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Oscar, Spencer and Paul Series CL Recommends

When: Sun., July 8, 2 p.m. 2012
Price: Free with museum admission ($5-$8)
Long before Sidney Poitier, there was Paul Robeson, who emerged as a top-billed movie star during a period when this country normally wouldn't tolerate an African American enjoying such lofty status. Robeson was a fascinating individual whose accomplishments could also be found outside movie theaters: a Hall of Fame football player in college, a stage actor in such hits as Show Boat (singing the definitive take on "Ol' Man River") and Othello (reportedly becoming the first black man to play the titular black character), a brilliant scholar and linguist (he spoke over a dozen languages), and a social activist whose leftist leanings made him a target of right-wing zealots in the U.S. government (they eventually destroyed his career). Robeson, who was almost always better than his material, made his film debut in 1925's Body and Soul, an obvious morality tale in which he stars as the corrupt Reverend Isaiah Jenkins, who doesn't think twice about ruining the lives of others. Body and Soul, being screened as part of The Classic International Black Cinema Series, was directed by African-American film pioneer Oscar Micheaux, who, incidentally, died of heart failure here in Charlotte in 1951, while passing through town on a promotional tour.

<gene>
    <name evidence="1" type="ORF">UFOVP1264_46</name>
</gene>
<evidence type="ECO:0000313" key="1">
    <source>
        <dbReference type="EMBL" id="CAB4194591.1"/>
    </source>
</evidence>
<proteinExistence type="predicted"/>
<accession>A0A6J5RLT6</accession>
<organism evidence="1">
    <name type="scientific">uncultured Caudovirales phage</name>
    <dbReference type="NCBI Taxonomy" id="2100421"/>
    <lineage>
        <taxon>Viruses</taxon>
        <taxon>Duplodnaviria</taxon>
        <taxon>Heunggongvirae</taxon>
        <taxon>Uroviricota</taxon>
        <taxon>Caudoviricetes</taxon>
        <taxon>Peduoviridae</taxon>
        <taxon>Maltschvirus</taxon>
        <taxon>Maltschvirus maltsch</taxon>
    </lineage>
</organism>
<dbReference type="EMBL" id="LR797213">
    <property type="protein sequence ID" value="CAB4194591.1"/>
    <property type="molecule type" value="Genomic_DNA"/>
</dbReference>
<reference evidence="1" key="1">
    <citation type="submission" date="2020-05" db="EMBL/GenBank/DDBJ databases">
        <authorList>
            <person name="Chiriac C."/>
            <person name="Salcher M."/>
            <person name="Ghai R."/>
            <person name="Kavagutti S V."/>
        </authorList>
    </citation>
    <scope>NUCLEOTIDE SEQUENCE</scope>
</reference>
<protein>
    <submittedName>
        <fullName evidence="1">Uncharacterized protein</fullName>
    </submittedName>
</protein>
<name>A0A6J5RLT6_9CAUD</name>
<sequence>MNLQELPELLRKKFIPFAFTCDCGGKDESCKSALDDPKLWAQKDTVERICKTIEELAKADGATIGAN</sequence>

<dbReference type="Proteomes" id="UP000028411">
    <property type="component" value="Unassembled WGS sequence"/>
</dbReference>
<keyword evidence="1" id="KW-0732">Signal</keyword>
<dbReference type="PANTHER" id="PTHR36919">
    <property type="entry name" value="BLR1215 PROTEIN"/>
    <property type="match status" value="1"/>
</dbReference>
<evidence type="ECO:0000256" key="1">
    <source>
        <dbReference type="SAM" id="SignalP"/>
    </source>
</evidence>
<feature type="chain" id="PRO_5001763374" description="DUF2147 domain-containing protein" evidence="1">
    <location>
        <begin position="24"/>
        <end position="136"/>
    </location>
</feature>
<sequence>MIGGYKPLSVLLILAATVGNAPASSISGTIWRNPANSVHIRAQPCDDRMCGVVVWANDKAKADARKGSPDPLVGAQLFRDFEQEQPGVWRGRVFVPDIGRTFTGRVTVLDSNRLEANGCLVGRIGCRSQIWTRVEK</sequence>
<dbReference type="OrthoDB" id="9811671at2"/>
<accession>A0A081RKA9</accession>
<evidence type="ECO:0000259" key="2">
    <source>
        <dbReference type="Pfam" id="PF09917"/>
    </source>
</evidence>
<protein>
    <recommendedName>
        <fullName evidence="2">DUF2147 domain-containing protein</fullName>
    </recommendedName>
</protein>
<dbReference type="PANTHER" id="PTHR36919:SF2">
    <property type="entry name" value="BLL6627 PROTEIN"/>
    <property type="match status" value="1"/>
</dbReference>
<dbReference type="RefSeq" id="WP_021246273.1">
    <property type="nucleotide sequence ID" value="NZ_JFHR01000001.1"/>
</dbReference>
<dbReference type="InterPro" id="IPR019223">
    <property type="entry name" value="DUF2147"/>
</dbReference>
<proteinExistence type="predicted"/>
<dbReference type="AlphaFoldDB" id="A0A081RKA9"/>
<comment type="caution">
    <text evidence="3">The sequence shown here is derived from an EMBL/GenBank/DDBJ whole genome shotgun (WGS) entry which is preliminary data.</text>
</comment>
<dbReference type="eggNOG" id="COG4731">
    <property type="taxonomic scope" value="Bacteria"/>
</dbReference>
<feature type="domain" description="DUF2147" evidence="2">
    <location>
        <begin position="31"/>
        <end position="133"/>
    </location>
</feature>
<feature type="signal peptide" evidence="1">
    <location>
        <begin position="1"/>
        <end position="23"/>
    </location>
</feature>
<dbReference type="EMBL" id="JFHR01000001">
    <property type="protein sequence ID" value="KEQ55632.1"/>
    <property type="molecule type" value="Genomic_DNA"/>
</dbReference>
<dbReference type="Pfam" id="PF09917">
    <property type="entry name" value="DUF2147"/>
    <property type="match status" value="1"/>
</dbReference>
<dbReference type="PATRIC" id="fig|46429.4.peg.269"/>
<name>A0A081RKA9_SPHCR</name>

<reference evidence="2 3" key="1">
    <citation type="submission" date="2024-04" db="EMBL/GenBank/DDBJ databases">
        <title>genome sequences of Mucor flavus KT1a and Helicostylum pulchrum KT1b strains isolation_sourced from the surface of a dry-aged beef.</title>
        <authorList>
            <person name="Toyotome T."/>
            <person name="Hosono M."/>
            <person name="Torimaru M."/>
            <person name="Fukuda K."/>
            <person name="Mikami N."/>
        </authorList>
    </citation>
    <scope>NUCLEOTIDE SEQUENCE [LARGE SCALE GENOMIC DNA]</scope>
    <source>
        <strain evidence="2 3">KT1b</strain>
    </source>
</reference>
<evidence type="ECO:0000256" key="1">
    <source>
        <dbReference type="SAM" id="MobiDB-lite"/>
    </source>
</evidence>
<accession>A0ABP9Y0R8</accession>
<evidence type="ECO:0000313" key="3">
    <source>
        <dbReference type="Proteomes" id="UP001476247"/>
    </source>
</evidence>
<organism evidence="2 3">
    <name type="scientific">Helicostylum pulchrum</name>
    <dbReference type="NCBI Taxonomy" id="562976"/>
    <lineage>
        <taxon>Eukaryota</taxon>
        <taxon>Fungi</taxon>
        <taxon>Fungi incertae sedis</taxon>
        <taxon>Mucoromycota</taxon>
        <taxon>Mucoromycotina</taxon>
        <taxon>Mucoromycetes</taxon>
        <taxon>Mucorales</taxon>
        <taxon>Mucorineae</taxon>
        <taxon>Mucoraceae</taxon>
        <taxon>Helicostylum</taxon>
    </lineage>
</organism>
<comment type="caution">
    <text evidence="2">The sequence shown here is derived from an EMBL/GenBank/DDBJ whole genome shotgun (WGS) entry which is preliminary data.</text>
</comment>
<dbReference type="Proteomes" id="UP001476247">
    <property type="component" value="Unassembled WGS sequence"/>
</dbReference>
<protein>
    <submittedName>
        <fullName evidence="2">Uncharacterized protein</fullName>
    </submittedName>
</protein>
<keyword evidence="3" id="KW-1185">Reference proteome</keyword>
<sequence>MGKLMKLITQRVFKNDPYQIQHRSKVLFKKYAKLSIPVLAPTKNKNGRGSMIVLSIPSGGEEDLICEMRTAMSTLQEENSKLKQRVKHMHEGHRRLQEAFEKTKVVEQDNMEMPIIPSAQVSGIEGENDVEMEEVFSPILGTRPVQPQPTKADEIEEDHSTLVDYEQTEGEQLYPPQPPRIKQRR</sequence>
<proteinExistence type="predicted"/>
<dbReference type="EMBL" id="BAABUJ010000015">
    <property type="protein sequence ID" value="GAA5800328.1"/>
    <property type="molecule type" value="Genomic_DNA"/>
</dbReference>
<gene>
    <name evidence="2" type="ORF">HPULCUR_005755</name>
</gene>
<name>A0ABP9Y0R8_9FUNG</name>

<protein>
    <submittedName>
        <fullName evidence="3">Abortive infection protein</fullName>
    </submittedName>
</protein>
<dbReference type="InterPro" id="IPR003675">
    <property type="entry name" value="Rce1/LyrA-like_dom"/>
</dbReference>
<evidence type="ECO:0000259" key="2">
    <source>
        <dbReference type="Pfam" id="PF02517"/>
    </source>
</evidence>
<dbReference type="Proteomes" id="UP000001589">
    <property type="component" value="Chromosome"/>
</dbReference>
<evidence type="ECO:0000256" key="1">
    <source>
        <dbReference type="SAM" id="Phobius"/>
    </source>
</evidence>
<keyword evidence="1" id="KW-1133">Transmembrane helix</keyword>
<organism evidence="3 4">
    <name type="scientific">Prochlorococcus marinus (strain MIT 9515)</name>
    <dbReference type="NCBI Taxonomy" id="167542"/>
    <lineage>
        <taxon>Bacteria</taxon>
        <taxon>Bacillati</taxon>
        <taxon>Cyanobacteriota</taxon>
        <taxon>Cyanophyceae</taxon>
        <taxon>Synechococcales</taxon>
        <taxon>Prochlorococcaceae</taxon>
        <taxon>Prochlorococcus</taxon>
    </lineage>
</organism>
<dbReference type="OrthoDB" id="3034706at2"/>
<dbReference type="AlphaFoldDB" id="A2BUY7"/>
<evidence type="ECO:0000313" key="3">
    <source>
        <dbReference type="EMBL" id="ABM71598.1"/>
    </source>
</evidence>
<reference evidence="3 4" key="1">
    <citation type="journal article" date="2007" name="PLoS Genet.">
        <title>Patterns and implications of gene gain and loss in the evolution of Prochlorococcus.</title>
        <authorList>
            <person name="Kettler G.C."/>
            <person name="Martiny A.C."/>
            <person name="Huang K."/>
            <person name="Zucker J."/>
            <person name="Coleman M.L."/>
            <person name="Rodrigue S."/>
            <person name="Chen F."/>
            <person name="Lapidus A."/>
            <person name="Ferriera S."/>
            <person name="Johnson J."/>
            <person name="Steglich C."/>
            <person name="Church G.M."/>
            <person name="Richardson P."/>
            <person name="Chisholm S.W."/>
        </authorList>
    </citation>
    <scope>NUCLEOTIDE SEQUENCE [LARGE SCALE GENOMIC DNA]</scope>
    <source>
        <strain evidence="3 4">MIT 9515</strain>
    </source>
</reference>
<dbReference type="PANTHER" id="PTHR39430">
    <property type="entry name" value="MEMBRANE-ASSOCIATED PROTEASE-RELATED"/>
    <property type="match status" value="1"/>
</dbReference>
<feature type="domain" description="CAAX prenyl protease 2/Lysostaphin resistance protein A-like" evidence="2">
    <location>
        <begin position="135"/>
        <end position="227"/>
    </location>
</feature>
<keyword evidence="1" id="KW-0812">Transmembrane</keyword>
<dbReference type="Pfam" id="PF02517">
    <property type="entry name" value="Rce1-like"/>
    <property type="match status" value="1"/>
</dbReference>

— Matt Brunson


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